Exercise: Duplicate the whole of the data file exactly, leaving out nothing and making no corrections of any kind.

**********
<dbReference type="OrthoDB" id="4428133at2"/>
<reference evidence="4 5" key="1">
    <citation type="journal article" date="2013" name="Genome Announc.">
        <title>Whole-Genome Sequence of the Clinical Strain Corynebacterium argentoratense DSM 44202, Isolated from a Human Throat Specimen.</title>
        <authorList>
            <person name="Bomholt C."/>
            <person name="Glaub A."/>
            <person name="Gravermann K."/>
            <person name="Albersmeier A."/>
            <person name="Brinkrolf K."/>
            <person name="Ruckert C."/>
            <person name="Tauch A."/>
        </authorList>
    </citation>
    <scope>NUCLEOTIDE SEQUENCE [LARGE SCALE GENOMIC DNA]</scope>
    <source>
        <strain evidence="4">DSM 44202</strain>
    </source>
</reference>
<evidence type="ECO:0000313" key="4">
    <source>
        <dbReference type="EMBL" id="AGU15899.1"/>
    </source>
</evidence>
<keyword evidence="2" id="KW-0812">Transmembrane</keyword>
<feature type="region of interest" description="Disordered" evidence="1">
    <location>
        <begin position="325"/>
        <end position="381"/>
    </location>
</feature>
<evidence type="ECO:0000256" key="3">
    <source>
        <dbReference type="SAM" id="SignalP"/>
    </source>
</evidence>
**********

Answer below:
<dbReference type="OrthoDB" id="4428133at2"/>
<reference evidence="4 5" key="1">
    <citation type="journal article" date="2013" name="Genome Announc.">
        <title>Whole-Genome Sequence of the Clinical Strain Corynebacterium argentoratense DSM 44202, Isolated from a Human Throat Specimen.</title>
        <authorList>
            <person name="Bomholt C."/>
            <person name="Glaub A."/>
            <person name="Gravermann K."/>
            <person name="Albersmeier A."/>
            <person name="Brinkrolf K."/>
            <person name="Ruckert C."/>
            <person name="Tauch A."/>
        </authorList>
    </citation>
    <scope>NUCLEOTIDE SEQUENCE [LARGE SCALE GENOMIC DNA]</scope>
    <source>
        <strain evidence="4">DSM 44202</strain>
    </source>
</reference>
<evidence type="ECO:0000313" key="4">
    <source>
        <dbReference type="EMBL" id="AGU15899.1"/>
    </source>
</evidence>
<keyword evidence="2" id="KW-0812">Transmembrane</keyword>
<feature type="region of interest" description="Disordered" evidence="1">
    <location>
        <begin position="325"/>
        <end position="381"/>
    </location>
</feature>
<evidence type="ECO:0000256" key="3">
    <source>
        <dbReference type="SAM" id="SignalP"/>
    </source>
</evidence>